Plasmids were constructed within the framework of the Marburg Collection, a recently published Golden Gate-based cloning toolbox for V. natriegens30. Part sequences and detailed description of plasmid assembly are provided in Supplementary Data and Supplementary Table 1, respectively. Assembly of the plasmids was performed in E. coli NEB Turbo, with the exception of the exchange of gRNA spacer sequences, as the resulting plasmids are intended for experiments in V. natriegens. Adaptation for different target sequences was achieved by replacing a sfGFP dropout fragment with the gRNA spacer sequence by annealing two complementary oligonucleotides. If not indicated otherwise, pST_116 was used for plasmids carrying single gRNAs with Cas9 and pST_140 whenever spG Cas9 was used. Annealing reaction was set up by mixing 1.5 µL of each oligonucleotide (100 µM) with 5 µL T4-DNA ligase buffer (Thermo Scientific) in a total reaction volume of 50 µL. Reactions are incubated in a heat block at 95 °C for 15 min, before switching off the heat block for slowly cooling down the samples to room temperature (~1 h). Cloning reaction with the NT-CRISPR plasmids was set up with ~200 ng of the respective plasmid, 3 µL annealed oligonucleotides, 0.5 µL of T4-DNA Ligase (5 Weiss U/µL, Thermo Scientific) and BsaI (10 U/µL) and 1 µL T4-DNA ligase buffer in a total reaction volume of 10 µL. Reactions were run in a thermocycler with 30 cycles of 37 °C (2 min) and 16 °C (5 min), followed by a final digestion step at 37 °C for 30 min and an enzyme denaturation step at 80 °C for 10 min. Transformation of V. natriegens was performed with 5 µL of the cloning reactions by heat-shock transformation. Sequences of oligonucleotides are provided in Supplementary Data. Two colonies from each transformation plate were used as biological replicates in each experiment. In case of NT-CRISPR plasmids carrying multiple gRNA sequences, each gRNA expression cassette was first constructed individually on plasmids carrying a kanamycin resistance marker. A range of these plasmids is available representing the available positions in a level 2 plasmid in the framework of the Marburg Collection30. For this, the oligonucleotides for the respective spacers were annealed and the cloning reaction was set up as described for the NT-CRISPR plasmid above with the difference that ~70 ng of plasmid DNA was used. In a second step, those gRNA cassettes were integrated into plasmid pST_119, carrying all remaining components in a Golden Gate reaction performed as described above but with Esp3I (10,000 U/mL, NEB) instead of BsaI. The assembly of NT-CRISPR plasmids with multiple gRNAs is visualized in Supplementary Fig. S5a and b. The assembly of the separate gRNA expression cassettes as well as the multi gRNA NT-CRISPR plasmid were performed using E. coli as a chassis: The sequence was confirmed by Sanger sequencing and the plasmids were finally introduced into V. natriegens by heat-shock transformation.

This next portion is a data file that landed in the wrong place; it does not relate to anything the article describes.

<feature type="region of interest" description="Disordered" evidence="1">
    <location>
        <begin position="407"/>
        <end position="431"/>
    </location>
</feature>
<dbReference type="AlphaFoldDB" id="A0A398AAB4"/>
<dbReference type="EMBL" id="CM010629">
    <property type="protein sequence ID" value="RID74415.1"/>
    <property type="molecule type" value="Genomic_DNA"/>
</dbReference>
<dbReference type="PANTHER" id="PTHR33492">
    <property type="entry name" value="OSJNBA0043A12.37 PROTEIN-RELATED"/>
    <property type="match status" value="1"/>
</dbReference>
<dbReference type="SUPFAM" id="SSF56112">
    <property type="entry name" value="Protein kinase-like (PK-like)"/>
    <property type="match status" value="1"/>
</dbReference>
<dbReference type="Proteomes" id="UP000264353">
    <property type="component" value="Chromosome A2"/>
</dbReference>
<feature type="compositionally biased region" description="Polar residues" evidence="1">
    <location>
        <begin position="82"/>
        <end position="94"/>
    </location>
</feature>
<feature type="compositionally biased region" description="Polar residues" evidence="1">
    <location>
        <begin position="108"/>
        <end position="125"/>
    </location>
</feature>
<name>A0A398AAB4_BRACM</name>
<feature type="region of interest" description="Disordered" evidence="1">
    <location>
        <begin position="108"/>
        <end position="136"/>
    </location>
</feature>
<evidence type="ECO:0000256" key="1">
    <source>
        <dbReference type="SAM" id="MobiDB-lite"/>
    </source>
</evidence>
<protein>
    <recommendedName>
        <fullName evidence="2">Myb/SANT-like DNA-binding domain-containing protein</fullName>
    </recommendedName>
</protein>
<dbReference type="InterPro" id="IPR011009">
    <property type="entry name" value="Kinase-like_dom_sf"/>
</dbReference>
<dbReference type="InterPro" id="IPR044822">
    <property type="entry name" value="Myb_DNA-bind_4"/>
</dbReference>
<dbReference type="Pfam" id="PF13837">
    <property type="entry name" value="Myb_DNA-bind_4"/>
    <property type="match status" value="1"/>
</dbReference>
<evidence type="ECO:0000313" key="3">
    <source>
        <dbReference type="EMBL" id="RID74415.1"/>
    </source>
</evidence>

Selection of gRNAs